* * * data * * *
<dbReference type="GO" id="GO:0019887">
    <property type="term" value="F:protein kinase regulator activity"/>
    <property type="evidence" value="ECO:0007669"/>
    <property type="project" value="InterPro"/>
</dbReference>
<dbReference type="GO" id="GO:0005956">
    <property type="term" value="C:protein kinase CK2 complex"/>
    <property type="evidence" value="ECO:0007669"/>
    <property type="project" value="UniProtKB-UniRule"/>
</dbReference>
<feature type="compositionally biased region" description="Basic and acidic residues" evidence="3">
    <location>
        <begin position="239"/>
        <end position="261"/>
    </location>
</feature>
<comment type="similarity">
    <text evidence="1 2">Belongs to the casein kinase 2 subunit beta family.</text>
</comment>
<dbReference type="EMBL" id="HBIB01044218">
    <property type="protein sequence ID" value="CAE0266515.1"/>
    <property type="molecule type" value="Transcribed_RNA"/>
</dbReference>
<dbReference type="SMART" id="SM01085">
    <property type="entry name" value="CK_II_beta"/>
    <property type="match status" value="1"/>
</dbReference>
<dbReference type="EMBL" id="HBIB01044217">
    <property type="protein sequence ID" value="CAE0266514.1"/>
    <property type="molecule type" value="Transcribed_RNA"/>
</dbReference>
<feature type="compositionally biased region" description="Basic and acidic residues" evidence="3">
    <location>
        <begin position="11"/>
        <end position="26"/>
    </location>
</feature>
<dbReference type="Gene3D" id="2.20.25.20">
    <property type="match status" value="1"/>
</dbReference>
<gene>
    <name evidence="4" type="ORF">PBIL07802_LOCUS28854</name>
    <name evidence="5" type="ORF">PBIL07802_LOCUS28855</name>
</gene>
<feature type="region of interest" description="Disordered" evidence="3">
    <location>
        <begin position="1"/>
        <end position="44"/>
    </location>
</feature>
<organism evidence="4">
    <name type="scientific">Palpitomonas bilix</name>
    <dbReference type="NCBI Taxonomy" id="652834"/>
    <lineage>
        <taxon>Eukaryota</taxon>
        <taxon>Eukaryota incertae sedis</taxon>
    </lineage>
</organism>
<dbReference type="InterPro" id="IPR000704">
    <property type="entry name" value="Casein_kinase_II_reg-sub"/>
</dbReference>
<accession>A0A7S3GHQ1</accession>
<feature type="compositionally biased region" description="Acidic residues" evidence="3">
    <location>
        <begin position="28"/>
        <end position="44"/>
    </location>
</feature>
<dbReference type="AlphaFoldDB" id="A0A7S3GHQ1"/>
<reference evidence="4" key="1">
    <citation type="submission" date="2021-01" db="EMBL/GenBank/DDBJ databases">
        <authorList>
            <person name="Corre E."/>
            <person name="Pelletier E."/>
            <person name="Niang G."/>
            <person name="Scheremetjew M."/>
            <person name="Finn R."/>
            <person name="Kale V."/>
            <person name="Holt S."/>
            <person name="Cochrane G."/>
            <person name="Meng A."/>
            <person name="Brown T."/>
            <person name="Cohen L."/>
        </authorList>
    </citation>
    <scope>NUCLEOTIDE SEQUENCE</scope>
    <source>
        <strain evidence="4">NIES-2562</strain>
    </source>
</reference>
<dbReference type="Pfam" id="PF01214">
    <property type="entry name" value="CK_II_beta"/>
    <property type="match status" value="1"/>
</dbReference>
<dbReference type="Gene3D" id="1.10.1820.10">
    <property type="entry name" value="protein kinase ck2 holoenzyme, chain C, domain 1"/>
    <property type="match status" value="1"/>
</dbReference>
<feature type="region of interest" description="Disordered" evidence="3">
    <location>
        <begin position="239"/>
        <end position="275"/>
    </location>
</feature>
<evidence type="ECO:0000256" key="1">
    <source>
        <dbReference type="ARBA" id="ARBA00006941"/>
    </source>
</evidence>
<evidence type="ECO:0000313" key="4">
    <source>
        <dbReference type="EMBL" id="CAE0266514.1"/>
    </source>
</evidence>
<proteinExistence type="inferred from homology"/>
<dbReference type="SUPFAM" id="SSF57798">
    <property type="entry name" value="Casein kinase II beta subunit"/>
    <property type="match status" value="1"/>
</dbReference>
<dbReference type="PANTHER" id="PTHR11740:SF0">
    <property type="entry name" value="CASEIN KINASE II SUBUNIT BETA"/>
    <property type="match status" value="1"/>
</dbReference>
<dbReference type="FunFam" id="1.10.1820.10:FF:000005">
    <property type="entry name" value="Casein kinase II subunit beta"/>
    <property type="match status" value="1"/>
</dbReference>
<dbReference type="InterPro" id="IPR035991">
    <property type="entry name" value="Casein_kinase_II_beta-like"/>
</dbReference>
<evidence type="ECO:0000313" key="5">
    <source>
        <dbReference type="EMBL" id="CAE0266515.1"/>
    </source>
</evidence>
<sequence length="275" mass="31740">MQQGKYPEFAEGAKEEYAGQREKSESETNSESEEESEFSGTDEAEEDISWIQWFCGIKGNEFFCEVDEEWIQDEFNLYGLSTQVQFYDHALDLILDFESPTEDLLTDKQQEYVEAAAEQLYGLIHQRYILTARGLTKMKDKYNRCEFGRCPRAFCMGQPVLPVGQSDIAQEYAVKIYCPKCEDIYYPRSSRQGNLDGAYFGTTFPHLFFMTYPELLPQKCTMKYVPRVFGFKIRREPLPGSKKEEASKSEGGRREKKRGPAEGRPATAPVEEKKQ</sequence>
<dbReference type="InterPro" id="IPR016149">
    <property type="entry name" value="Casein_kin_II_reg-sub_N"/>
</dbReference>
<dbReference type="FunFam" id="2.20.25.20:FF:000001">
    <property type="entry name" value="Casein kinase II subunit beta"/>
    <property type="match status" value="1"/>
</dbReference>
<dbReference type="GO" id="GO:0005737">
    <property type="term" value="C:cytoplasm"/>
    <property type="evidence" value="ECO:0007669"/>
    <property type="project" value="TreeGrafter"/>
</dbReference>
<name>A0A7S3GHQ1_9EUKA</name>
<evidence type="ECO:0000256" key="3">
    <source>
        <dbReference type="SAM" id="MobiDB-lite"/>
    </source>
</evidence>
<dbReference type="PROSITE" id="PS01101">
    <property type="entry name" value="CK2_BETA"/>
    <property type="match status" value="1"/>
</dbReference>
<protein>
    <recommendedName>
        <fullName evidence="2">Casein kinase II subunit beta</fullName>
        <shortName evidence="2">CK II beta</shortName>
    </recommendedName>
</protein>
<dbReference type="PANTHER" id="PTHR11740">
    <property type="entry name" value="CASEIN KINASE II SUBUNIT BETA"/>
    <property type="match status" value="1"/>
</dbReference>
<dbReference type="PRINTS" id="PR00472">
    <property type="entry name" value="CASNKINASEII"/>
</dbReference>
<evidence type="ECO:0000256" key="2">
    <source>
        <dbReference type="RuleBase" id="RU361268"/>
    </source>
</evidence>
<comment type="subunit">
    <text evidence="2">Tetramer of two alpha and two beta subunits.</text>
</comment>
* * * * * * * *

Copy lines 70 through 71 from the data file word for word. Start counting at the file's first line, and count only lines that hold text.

<reference evidence="4" key="1">
    <citation type="submission" date="2021-01" db="EMBL/GenBank/DDBJ databases">